Biblical sexual ethics is often ridiculed, as people begin to exercise their wills in ways that openly defy the LORD and espouse a new sexual ethics of their own.

Planned Parenthood, abortion on demand, same sex marriage, and transgender participation in sports are but a few examples of the way sexual sins have entrenched themselves in the culture, especially in New York and California. Hollywood stars and left-leaning media and politicians also add their voices to the chorus.

Some people advocate outlawing these things, but for myself, these organizations and policies are but symptoms of a deeper problem: a heart that is in open defiant rebellion against God. It does not always seem best to outlaw idols when it is the heart that manufactures these idols in the first place. The heart is so sick that though it knows God’s righteous decree that those who practice such things deserve to die, they not only do them but give approval to those who practice them.

They know the truth, but it does not register as truth to them because they deceive themselves and their peers. They call abortion “healthcare”, they call same sex marriage “marriage equality,” and they call transgenderism “my truth.” They have a moral compass, but they call evil good and good evil. They cloak their evils in moral language and these evils become the new norm, and so they do not cause moral outrage as they should.

Still, out of love, God graciously sends messengers who tell people to see with their eyes, hear with their ears, and understand with their hearts, and turn to Him in Christ by the Spirit and be healed.

He would redeem us, but we speak lies against Him. More than that, we often twist His words to justify our evil against Him as we carry out the desires of our stubborn rebellious hearts.

He calls us to repent. We must sow for ourselves righteousness; reap steadfast love; break up our fallow ground, for it is the time to seek the LORD, that He may come and rain righteousness upon us.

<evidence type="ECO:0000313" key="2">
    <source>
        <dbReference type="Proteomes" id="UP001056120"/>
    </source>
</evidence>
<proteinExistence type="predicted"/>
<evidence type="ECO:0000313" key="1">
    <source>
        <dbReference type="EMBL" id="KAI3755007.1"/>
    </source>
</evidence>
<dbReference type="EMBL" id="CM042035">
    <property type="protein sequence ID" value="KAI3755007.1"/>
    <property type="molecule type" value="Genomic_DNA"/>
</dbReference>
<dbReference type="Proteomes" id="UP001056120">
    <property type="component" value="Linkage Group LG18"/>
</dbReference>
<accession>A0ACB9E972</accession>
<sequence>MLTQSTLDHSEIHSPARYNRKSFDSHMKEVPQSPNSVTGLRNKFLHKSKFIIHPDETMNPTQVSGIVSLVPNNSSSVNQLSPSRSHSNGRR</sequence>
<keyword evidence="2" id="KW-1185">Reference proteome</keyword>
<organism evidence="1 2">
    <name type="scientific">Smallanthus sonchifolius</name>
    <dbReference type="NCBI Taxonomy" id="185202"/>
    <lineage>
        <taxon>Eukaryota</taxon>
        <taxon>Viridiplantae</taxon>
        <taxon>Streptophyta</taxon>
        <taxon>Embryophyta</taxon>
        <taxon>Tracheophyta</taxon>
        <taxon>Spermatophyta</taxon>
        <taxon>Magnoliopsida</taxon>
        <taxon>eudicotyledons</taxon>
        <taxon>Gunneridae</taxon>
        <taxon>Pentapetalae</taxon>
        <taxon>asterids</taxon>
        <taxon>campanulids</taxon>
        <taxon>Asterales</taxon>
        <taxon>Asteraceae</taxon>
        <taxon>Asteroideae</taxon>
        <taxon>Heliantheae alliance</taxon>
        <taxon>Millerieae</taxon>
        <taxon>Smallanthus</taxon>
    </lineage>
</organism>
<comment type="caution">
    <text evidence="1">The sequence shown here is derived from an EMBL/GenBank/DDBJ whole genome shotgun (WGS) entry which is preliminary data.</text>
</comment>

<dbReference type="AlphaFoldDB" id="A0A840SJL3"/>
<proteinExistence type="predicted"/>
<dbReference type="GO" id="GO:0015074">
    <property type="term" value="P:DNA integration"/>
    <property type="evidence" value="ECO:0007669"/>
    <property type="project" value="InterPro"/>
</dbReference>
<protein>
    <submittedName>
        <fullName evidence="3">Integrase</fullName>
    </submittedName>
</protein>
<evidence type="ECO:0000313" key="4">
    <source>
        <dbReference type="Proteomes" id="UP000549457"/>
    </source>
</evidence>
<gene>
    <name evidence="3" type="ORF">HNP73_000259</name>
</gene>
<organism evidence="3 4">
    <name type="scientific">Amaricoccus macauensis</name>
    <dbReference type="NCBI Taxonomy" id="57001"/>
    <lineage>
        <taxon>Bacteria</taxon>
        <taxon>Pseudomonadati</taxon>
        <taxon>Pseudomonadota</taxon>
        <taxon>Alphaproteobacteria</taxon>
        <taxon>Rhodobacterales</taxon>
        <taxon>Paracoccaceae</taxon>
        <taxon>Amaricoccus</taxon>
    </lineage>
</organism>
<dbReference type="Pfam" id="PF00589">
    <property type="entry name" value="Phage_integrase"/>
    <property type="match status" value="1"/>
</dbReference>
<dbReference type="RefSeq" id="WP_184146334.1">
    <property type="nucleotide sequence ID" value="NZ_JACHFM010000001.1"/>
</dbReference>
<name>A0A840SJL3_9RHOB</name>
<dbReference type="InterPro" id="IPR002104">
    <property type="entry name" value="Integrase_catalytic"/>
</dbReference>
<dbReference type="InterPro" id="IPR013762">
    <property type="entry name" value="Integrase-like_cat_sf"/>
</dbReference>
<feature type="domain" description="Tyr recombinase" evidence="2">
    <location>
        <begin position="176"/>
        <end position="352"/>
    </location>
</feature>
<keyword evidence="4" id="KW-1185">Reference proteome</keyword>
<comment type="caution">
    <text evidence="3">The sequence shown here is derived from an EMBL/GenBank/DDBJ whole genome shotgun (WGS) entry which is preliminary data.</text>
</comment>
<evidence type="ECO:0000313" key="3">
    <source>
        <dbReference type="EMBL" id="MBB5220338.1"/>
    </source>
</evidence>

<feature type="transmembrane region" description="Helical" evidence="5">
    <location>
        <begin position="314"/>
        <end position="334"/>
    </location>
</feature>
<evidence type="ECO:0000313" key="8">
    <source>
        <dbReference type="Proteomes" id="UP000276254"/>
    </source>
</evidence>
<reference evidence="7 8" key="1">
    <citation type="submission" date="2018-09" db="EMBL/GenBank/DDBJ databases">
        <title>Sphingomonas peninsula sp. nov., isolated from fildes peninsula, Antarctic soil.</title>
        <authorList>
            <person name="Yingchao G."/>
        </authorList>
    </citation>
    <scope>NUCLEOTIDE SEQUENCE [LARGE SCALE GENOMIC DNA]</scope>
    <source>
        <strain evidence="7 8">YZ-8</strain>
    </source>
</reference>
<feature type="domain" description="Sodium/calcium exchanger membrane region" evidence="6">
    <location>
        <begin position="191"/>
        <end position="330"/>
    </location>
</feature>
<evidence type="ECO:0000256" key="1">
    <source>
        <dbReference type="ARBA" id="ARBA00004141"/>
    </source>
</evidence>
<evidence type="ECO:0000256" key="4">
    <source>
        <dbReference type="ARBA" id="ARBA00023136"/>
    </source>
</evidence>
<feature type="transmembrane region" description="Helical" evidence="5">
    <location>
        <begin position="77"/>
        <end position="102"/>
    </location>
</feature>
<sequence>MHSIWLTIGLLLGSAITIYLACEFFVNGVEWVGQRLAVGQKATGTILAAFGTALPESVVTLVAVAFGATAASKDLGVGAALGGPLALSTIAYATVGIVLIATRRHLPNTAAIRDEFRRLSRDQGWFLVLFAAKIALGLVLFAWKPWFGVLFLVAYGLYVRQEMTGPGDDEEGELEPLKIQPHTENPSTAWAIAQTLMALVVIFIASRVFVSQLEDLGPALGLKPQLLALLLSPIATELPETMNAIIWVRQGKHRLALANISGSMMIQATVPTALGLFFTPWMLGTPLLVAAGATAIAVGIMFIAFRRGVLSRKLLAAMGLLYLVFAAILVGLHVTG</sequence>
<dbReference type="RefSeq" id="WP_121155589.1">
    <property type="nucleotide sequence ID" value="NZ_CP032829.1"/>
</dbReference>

Sexual sinners have given bitter provocation, so the Lord will leave their bloodguilt on them and will repay them for their disgraceful deeds.

But in the midst of this sentence of death, God will heal the apostasy of some and love them freely. He will be like the dew to them, and those who repent and return to Him in Christ will blossom like the lily and take root like the trees of Lebanon.

Jesus is the Spirit-conceived, virgin-born, perfectly obedient, crucified, risen, and ascended Lord who lived the life we failed to live, died the death and suffered the wrath we deserved, and who conquered the grave to show his victory over sin and death.

All those who come to Him as their crucified and risen Lord and Savior shall have rest for their souls. The Spirit changes the heart of stone into a heart of flesh with new desires to grow in the grace and knowledge of Lord Jesus.

The Father sends the Spirit to dwell within His new covenant people so that they can continue to enjoy the presence of God within them as they live to kill indwelling sin, and become more like Christ along with all those who are also called to live like Him.

They gather together as local congregations under the authority of deacons and pastors as they encourage one another, pray for one another, and minister to one another as they also anticipate the day when Jesus will return to judge all evil and fully usher in the new heavens and new earth where righteousness dwells.

YHWH longs to love us but we must give up our acts of treason and be reconciled to Him in Christ by the Spirit as our Lord and Savior.

“O Ephraim, what have I to do with idols?
It is I who answer and look after you.
I am like an evergreen cypress;
from me comes your fruit.”

(Hosea 14:8)

A Response to Trevor Noah

Trevor Noah gave this speech on his talk show.

After the recent outbreaks of gun violence in Dayton and El Paso, our lawmakers in Congress thought of a few policy ideas.  Republicans passed new red flag laws which would enable courts and police officers to take guns from people who show signs of threatening behavior.  Democrats advocate for universal background checks, renewing the assault weapons ban, and getting high-capacity magazines banned.

2nd Amendment

Noah notes that in Dayton, Ohio, the gun the assailant used could fire a hundred bullets.  He is disappointed in people who say that they need guns to hunt, because he feels no hunter needs a 100 bullets to hunt a deer.